Tag Archives: walking

Weeks 5 And 6 – Walking My Way Back To Health

5 Aug

All this walking has given me time to consider the benefits of gentle exercise. Yes, I have been increasing the distance and speed of my walks and have the inevitable aches and pains but I have to say, I have really enjoyed myself! Rather than a chore, getting out in the open air is refreshing, doesn’t hurt like my lung-busting running sessions and gives me vital reflection time. Either with my iPod or just my thoughts, walks have become a time to unwind.

I didn’t think not working would be as hard as it has been. The problem with our work/life set-up is there is no distinction between the two sections. Working from home means I struggle to escape the pressure pouring out of the office where my partner is busy pulling his hair out with stress! This means my walks are a great time to get out and relax. I realise this is what I used to do when following a training plan working up to a race. My run or gym session in the evening was a de-stress mechanism. With a multitude of people reminding me to take it steady and not do too much, I have to remember that there is a thin line between recovery and sitting on your bum, watching TV and eating chocolate! Not productive by anyone’s standards!

My nursing background has given me insight into the different ways people handle illness and recovery back to health. This also applies to childbirth, I have witnessed woman almost breeze through labour and others appear to suffer the worst kind of torture. My desire to get back to a previous level of fitness is almost powering my body to achieve more than is expected after heart surgery. I have read stories of elite athletics up and about the day after major heart surgery and back training again within 2 weeks. I am most certainly not elite, but I like to think my fitness levels have helped me in this process.

Running is officially allowed in 2 weeks. Can’t wait!

Week 3 Recovery

16 Jul

2 weeks ago, my first walk was for seven minutes around the block. My longest walk is now 60 minutes! How quickly the body adapts when it is pushed a little further everyday.

Cardiac rehabilitation is something that has always interested me for both professional and personal reasons. As a nurse, I enjoy cardiology and learning about the heart. After any form of cardiac event (e.g. a heart attack) or heart surgery, a programme of rehabilitation is offered. I completed my dissertation on this subject, focusing on the care offered in the community and accessibility to patients. During my nursing career, I have attended several courses relating to the heart and this has given me a deeper insight into my condition. Not necessarily a good thing as I believe it is true what they say about nurses, they make the worst patients!

On a personal level, my family history of heart disease has always concerned me about the future of my health. My unspoken mission appears tom have been ensuring I take control of my health with healthy eating and physical fitness. Genetics of course have a part to play in determining illnesses in life. Environmental factors have a huge influence on your overall wellbeing. Given the opportunity to try to prevent a cardiac event, wouldn’t you like to do all you can, be it a life long exercise commitment, eating unhealthy foods in moderation and avoiding stress. This is certainly my aim!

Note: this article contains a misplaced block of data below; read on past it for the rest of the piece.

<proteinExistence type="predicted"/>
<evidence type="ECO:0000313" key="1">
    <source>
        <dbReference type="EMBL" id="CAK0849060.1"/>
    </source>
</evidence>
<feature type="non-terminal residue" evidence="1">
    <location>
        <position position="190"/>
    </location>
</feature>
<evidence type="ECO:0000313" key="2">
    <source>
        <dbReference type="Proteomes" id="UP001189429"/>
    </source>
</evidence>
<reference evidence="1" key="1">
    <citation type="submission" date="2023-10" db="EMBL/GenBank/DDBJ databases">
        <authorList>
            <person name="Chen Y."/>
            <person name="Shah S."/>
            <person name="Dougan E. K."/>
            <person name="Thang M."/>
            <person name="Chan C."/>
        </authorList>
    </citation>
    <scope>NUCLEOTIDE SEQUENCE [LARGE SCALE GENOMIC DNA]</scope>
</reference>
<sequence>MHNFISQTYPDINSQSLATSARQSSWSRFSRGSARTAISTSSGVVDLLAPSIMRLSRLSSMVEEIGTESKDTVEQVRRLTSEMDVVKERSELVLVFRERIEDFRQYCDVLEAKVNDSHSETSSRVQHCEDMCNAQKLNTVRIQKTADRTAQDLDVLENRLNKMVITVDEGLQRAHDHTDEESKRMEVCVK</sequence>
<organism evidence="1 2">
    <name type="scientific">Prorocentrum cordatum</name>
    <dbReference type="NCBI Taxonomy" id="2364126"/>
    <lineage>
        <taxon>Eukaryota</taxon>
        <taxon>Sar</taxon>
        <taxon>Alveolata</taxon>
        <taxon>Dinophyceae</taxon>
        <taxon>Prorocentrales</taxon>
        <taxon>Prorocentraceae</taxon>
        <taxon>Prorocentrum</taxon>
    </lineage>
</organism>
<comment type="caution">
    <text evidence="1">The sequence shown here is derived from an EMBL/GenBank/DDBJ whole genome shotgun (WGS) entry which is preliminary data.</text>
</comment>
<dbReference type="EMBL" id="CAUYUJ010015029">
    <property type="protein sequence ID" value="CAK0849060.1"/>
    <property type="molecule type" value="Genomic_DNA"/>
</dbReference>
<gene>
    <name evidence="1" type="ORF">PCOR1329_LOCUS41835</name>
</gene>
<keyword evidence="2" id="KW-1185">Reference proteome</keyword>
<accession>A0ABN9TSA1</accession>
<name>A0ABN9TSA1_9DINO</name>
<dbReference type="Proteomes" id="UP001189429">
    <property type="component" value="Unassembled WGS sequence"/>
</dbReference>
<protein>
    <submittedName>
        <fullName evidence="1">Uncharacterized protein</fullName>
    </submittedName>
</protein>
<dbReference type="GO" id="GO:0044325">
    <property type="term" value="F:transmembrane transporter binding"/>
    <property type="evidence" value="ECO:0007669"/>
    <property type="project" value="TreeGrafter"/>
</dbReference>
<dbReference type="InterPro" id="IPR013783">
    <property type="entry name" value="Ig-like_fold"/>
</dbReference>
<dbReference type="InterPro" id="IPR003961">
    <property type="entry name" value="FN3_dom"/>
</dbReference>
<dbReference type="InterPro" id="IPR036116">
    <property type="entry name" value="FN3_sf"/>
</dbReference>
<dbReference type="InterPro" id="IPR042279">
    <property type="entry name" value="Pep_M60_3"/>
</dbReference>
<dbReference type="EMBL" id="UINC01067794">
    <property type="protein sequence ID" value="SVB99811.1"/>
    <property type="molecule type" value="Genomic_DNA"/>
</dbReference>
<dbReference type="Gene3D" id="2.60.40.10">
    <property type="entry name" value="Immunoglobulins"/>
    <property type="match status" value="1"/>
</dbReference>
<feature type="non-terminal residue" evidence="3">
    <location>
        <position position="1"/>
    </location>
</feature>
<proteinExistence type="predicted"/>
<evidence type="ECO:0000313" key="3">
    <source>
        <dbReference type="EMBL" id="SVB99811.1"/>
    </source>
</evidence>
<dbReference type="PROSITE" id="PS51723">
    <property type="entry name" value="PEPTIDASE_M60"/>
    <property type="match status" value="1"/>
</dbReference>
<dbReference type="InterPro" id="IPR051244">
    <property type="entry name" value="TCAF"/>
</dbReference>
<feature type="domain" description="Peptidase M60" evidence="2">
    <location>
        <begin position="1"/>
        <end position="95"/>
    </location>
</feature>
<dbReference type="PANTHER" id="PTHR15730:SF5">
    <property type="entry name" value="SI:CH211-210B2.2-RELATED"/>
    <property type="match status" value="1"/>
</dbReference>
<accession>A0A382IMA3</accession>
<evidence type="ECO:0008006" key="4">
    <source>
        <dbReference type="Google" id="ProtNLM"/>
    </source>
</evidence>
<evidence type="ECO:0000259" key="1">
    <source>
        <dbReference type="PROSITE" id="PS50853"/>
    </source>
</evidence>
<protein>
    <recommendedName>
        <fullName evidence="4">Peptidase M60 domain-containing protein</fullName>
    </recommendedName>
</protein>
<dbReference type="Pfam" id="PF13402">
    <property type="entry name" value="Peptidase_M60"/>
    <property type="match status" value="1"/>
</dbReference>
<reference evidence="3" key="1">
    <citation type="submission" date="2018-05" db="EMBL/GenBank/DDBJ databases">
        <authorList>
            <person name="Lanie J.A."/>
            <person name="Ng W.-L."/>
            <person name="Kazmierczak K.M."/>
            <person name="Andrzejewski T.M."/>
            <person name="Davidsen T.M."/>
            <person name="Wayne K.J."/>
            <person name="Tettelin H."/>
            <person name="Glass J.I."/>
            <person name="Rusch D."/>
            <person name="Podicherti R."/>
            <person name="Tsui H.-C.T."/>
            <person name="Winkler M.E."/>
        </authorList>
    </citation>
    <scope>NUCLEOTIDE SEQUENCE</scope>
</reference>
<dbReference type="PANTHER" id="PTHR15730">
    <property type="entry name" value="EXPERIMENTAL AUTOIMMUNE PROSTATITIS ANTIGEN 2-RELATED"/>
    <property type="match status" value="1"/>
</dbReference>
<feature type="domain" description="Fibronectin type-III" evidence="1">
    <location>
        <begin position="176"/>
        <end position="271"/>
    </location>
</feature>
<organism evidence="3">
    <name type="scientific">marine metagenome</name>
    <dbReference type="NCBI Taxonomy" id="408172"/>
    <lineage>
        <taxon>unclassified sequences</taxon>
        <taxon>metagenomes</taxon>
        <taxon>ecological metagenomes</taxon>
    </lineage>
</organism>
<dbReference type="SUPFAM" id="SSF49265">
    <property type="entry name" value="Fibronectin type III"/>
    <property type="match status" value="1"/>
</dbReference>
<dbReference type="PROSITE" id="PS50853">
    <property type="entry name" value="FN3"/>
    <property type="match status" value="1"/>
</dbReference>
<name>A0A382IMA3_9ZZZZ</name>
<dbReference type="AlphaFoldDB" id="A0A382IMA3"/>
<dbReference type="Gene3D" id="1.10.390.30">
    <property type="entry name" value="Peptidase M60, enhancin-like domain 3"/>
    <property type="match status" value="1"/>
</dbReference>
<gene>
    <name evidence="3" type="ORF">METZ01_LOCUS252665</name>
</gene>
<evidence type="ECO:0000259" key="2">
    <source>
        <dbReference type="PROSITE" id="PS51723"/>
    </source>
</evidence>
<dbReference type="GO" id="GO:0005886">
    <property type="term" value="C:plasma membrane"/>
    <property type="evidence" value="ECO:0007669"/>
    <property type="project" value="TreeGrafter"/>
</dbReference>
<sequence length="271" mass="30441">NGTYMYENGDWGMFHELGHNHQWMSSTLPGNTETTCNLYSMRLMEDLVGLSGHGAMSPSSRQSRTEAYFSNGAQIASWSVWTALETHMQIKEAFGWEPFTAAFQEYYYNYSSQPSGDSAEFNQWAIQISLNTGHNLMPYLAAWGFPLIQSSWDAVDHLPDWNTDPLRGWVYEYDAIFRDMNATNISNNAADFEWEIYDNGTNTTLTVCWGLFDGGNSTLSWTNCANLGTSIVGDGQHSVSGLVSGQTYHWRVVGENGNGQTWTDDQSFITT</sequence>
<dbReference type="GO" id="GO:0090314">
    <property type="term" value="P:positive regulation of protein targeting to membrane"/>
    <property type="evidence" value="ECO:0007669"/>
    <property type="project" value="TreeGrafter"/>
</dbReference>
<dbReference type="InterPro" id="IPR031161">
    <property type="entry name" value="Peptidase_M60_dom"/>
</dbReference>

My love for maintaining a healthy lifestyle has driven me through my ill health recently. A desire to get back to running safely is so strong that I know nothing will stand in the way. Confidence and determination is what sees you through above all else. If I had to give one piece of advice for marathon training (including to myself) it would be see yourself finishing. You have to visualise your aim clearly in your mind and this translates into a belief.

Yesterday, I went for a check up with my consultant, 3 weeks after my heart surgery. All was well and I had my questions answered about returning to exercise. Small issues and niggles can easily become larger worries when you are sat with nothing else to think about so it was good to dispel these concerns. I was told I can run again at the end of August, building up slowly. As my fitness as declined since the start of the year, I can empathise with those embarking on their first challenge or race. Each step further hurts so much. My head tells me that it is ok to push further every day and that my body will once again take me the 26.2 miles. Until you reach your goal for the first time, you have to rely on the fact that you are getting closer and closer to your goal.

My scar is healing well and all who see it complement me on how good it looks! When I am out and I have seen people looking at the scar, I am not embarrassed. I am proud of what I have gone through and am almost feeling glad that I have a physical reminder of what I have gone through. I am grateful that my ASD (hole in the heart) was picked up at an age when I am fit and able to recover well from a major operation. I am looking forward to a future with running, triathlons and hopefully getting a little faster!

To keep myself busy, I am planning what I will be able to do at recovery benchmarks of 6, 8 and 12 weeks. I am discounting my ‘bad days’ and focus only on the ‘good days’. At the end of the 12 weeks, I am planning a holiday as a kind of reward for successfully making it through a long summer!